Rock Products

NOV 2012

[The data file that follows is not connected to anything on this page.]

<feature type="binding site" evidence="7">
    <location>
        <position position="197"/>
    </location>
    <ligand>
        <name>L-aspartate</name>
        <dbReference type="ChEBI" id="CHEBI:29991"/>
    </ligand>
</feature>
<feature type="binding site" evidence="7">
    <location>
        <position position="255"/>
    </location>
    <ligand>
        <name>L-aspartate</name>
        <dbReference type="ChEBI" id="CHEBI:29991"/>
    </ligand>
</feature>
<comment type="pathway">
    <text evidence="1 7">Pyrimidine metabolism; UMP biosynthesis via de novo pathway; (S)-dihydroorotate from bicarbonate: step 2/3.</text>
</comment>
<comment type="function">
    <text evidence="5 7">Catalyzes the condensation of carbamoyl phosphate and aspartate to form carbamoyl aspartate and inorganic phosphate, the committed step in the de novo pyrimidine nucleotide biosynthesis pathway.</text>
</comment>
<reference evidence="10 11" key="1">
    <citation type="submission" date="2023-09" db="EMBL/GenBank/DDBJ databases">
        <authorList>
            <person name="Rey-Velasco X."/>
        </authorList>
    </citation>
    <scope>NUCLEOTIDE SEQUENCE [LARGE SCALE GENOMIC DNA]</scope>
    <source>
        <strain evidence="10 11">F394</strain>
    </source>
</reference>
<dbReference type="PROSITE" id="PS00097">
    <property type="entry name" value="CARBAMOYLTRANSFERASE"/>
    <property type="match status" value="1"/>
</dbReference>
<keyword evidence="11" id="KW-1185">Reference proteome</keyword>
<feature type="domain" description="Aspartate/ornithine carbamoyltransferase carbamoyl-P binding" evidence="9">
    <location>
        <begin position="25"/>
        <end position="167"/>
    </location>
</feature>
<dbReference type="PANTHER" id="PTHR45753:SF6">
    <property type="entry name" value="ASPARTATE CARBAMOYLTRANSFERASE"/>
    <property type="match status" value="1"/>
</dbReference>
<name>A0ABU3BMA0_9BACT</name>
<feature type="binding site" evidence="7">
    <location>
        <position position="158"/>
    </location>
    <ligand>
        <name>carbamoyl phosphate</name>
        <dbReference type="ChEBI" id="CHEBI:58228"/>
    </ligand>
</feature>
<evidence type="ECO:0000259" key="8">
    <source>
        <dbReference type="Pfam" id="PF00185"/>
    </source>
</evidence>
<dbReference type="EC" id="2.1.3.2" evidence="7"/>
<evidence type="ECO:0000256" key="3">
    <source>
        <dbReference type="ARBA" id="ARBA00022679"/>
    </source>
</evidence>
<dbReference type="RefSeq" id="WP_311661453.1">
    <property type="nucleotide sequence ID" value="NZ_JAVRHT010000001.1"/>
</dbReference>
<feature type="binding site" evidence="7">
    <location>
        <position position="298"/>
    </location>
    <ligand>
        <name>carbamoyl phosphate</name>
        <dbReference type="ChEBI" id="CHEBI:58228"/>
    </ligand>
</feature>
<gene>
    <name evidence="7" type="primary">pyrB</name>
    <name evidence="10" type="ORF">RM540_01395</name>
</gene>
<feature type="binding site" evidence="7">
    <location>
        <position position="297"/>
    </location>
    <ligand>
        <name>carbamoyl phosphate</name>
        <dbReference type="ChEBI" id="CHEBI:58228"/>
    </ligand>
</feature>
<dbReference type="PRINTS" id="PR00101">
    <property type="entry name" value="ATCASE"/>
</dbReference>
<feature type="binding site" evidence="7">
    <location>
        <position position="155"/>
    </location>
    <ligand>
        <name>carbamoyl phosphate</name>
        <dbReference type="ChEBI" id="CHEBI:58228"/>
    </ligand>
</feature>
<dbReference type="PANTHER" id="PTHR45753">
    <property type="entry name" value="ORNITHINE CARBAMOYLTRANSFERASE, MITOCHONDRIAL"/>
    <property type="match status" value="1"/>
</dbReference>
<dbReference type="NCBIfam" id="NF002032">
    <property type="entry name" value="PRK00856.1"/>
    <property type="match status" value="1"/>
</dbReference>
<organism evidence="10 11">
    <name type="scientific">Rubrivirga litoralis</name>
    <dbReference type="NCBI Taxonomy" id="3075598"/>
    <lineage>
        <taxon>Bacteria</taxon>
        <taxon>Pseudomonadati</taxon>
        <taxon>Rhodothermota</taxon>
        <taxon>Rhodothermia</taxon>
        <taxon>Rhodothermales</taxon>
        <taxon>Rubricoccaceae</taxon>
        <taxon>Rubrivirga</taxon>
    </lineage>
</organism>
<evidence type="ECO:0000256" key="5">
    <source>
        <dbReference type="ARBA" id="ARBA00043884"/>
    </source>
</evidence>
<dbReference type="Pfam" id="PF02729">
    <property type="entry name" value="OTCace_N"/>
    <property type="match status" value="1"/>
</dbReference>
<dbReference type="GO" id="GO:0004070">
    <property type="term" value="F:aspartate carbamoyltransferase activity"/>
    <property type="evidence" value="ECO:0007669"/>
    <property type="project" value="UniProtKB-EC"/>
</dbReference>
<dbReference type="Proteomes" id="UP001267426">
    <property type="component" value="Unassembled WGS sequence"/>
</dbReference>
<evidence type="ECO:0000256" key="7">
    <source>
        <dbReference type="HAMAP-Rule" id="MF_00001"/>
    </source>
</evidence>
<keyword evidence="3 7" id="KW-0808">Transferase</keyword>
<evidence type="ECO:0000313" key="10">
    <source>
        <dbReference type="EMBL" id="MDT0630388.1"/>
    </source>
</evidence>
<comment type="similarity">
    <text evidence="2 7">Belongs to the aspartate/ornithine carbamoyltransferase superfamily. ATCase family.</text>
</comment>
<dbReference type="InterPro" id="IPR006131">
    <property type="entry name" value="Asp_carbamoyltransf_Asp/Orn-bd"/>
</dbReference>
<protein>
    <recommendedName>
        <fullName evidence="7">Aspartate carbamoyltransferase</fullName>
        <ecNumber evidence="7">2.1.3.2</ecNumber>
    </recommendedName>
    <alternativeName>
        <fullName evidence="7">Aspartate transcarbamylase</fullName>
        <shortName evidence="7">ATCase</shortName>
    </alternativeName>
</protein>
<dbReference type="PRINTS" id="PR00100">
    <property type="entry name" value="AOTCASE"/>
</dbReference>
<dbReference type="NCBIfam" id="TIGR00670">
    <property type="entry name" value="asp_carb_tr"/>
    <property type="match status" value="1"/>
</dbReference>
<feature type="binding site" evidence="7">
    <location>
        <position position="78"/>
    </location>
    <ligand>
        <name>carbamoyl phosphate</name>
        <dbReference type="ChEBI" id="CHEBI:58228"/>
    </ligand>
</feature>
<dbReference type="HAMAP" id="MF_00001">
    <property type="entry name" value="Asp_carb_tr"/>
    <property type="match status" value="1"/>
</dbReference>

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Quarry in Missouri Loses Permit According to a report in the Southeast Missourian, after losing its permit to operate a limestone quarry near Saxony Lutheran High School, Strack Excavating LLC of Cape Gi‐ rardeau, Mo., is taking its case to the Eastern District of the Missouri Court of Appeals. The company filed an appeal with the St. Louis‐based court that seeks to overturn a deci‐ sion by Judge William Syler, who ruled that the Missouri Land Reclamation Commis‐ sion was in error when it granted Strack a permit to op‐ erate a limestone quarry north of Saxony Lutheran. Saxony Lutheran had argued in circuit court that the com‐ mission was prohibited by law from issuing a permit to a quarry that has a boundary within 1,000 ft. of an accred‐ ited school. At the time the permit was issued, Strack's mine‐plan boundary was only 55 ft. from Saxony's property. Strack claimed that vacating the permit would be an undue hardship, with the quarry effectively shut down, but Syler agreed with Saxony Lutheran, reversing the com‐ mission's decision and vacat‐ ing Strack Excavating's permit. E Shale Quarry Under Fire North Mountain Shale LLC is mired in a permit dispute in West Virginia, according to media reports. The sides in a legal dispute over a state permit for a pro‐ posed shale quarry in the Eastern Panhandle have until Dec. 1 to submit written arguments to a judge. Media outlets report that Berkeley County, W.Va., Circuit Court Judge John Yoder set the deadline during a hear‐ ing on an appeal of the permit. The appeal by Potomac Riverkeeper Inc., Gerrardstown Presbyterian Church and the Washington Heritage Trail contends that the permit is flawed. They claim it doesn't adequately control sediment runoff and doesn't account for the quarry's potential impact on historical resources. The state Department of Environmental Protection is‐ sued the permit for the 100‐acre quarry in Gerrard‐ stown to North Mountain Shale last year. In January, the Surface Mine Board upheld the permit. E Kansas Sand Quarry Allowed to Expand According to CJOonline.com, Shawnee County, Kan., commissioners voted to allow a sand quarry to expand. Commissioners voted 2‐1 to issue a conditional use permit authorizing Kansas Sand & Concrete Inc. to carry out a 50‐ acre expansion of its 280‐acre sand extraction operation at the southwest corner of N.W. 17th and Valencia Road. Commissioners Ted Ensley and Mary Thomas voted in favor of the permit. Commissioner Shelly Buhler, who represents a commission district that includes the quarry site, voted against it. Buhler said she thought Kansas Sand already had sufficient land available for sand extraction. She added that her "no" vote was consistent with past votes she has taken re‐ garding the facility. Commissioners heard numerous objections from residents living in the area before they voted in January 2006 to issue a permit allow‐ ing Kansas Sand to operate the 280‐acre quarry. E 36 ROCKproducts • NOVEMBER 2012 California Quarry Accused of Permit Violation Napa County, Calif., has filed a complaint in Napa County Superior Court against the owners and op- erator of a quarry for al- legedly failing to clean the mine site, according to the court filing. In November 2011, county planning officials found the quarry was violating the terms of its permit in the 2700 block of Pope Canyon Road, according to county letters to the owners and operators of the Pope Creek Rock Quarry. Officials ordered the oper- ation to stop mining and importing materials, and remove a watchmen's trailer at the quarry from the site that needs to be re- planted for erosion control with ground cover and trees, according to the county's order from No- vember 2011 and planning documents. The owners of the quarry, Jerry Marino of Sonoma, Joe Nichelini of St. Helena, Calif., Chris Harney of San Francisco, and operator Don Wesner Inc. of Ruther- ford, Calif., said they were surprised to learn about the lawsuit. The owners in the partnership said the operator has been cleaning the quarry site, which has been in operation since the 1930s under different own- ers, according to the Napa Valley Register. E www.rockproducts.com

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